At the March 22 meeting, which took place in the historic Palazzo dei Giureconsulti, in the center of Milan, Danilo Broggi, chairman of Iniziativa Italia, who is also president of the Milan Association of Small Industries, introduced, LaRouche saying that if he were asked to reduce LaRouche's economic thought to one slogan, this would be "less finance and more production." It is impossible to disagree with that approach, said Broggi, especially for a representative of small and medium-sized enterprises. Furthermore, he said, LaRouche asserts the centrality of man in productive processes, which is fundamental in small enterprises.

Later, in summary, Broggi said that his sentiments about LaRouche's views had been strengthened, and listed three main points, which, in his view, are guidelines for policymaking: 1) the values of reference, expressed by the concept of the Common Good; 2) the capacity of the economic system to express pivotal elements in the process that leads to values of reference; 3) the extraordinary importance of infrastructure investment as the physical economic aspect of the Common Good.

A distinguished guest, Prof. Roberto Panizza, an expert who has worked on Third World debt policy for the Vatican, intervened from the audience to praise LaRouche's capacity "to surprise us each time" with his accurate forecasts. In particular, he said, LaRouche had forecasted the Argentinian crisis well ahead of time, and even the Enron bankruptcy.

In the meeting with the presidency of the regional parliament, which had taken place earlier, Lombardy legislators discussed for almost one hour, questions related to the reform process they are currently involved in. LaRouche was received by the Office of the Presidency, by a delegation which included Vice President Fiorenza Bassoli, Secretary Councilmen Luciano Valaguzza and Giuseppe Adamoli, and legislators Carlo Porcari and Massimo Guarischi. The president of the Lombardy Regional Council, Attilio Fontana, could not participate because he had been called to a national meeting of regional presidents; he had met LaRouche the evening before.

The American Intellectual Tradition

Mrs. Bassoli outlined to LaRouche the "federalist" reform taking place in Italy, and asked for advice, on the basis of the American experience of constitutional relationships between states and the central government. LaRouche explained that the history of state-federal government relationships in the United States, must be seen in light of the history of the conflict between two opposing traditions: the so-called American intellectual tradition, which extends from the Founding Fathers to President Abraham Lincoln, to President Franklin Roosevelt and LaRouche himself; and the Tory tradition, which is the alliance between the Southern slaveowners and the New York bankers.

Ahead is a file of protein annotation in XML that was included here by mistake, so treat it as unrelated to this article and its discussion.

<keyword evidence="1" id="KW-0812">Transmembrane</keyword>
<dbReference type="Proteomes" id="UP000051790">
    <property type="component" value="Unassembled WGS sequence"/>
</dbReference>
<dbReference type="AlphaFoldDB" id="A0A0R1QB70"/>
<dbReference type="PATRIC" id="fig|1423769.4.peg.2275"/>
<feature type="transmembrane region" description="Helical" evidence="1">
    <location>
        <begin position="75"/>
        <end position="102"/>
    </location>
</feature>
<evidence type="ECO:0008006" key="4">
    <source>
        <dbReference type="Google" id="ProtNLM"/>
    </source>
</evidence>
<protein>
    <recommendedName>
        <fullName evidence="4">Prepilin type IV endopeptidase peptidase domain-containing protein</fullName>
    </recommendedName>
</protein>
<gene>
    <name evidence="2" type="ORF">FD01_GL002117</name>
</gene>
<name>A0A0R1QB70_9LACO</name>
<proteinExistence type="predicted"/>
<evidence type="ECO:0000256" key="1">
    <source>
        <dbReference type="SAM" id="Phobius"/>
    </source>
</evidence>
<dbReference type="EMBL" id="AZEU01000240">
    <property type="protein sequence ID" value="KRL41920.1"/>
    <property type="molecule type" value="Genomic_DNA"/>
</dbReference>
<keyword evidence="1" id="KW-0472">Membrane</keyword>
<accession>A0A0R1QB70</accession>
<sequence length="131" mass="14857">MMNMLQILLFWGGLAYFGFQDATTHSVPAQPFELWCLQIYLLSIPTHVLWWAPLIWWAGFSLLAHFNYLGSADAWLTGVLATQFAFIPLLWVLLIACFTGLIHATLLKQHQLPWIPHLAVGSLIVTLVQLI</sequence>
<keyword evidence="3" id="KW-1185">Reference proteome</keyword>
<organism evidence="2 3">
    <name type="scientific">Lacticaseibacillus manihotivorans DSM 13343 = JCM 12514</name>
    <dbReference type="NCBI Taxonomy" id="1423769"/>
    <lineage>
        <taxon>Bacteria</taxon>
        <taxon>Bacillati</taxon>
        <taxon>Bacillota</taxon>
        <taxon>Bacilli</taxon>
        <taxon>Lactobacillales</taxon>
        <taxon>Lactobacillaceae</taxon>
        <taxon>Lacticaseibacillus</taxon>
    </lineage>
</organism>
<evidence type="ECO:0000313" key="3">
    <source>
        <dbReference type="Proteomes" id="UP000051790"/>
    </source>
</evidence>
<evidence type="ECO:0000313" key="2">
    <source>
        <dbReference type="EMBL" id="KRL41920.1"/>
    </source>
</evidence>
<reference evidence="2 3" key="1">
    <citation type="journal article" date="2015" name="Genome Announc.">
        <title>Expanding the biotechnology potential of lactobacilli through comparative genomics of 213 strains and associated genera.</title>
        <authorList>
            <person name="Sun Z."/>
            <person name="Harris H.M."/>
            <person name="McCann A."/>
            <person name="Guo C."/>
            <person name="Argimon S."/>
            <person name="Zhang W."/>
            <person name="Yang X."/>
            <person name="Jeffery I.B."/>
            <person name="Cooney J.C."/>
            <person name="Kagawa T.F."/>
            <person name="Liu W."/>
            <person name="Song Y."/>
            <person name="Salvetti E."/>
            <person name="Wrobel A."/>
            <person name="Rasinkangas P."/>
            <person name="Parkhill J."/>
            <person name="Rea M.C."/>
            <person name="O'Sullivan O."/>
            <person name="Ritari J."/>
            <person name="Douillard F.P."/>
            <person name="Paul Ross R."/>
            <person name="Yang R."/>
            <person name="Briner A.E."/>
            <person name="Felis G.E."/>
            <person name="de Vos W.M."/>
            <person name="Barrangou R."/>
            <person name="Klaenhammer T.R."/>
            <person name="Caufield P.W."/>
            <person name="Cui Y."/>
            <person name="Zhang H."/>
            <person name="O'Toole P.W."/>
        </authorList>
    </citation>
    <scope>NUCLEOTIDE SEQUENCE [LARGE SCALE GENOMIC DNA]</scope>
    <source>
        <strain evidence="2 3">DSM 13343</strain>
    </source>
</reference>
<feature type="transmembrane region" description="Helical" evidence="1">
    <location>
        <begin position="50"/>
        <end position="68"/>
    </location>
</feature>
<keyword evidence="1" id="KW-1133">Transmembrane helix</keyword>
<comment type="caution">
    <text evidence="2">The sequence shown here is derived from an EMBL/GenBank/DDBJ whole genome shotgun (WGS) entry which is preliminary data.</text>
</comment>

In this context, he invited the legislators to look at the period starting with Roosevelt's economic recovery mobilization, in 1933, until 1966, when the Roosevelt legacy started to be dismantled. Under conditions of economic mobilization, the states had to enact regulations for trade and finance, both for intra- and inter-state trade. This is the same challenge facing Italian regions now, LaRouche said. The new responsibilities involve a burden which some of you will see as a curse, he said, because of the collapse of tax revenues. Therefore, legislative activity must focus on regulations for trade and finance under conditions of a recovery program, which must maintain the export orientation of the Lombardy enterprises. This means to promote the Eurasian Land-Bridge project, and at the same time, the sources of credit needed for carrying out such development.

The legislators thanked the American economist and economist for his advice, asking questions such as: How can we find the necessary unity to realize such a project when, not only is the divergence between America and Europe increasing, but Europe itself is internally divided? And, what of the dramatic moment Italy is going through, with the recrudescence of terrorism?

On the basis of his experience in the study of the terrorist phenomenon, LaRouche said, such dramatic moments generally correspond to dramatic situations in the Anglo-American camp. He invited the legislators to look at the role of former U.S. Secretary of State Henry Kissinger, who is notorious for having threatened Italy's Prime Minister Aldo Moro shortly before Moro was kidnapped and killed in 1978, and who was in Rome at the beginning of the week when, on March 19, 2002, government adviser Marco Biagi was killed.

As for the divisions in Europe and in the world, LaRouche said that the problem is the lack of real leadership. If there is clear leadership, people will tend to unite and support a recovery project.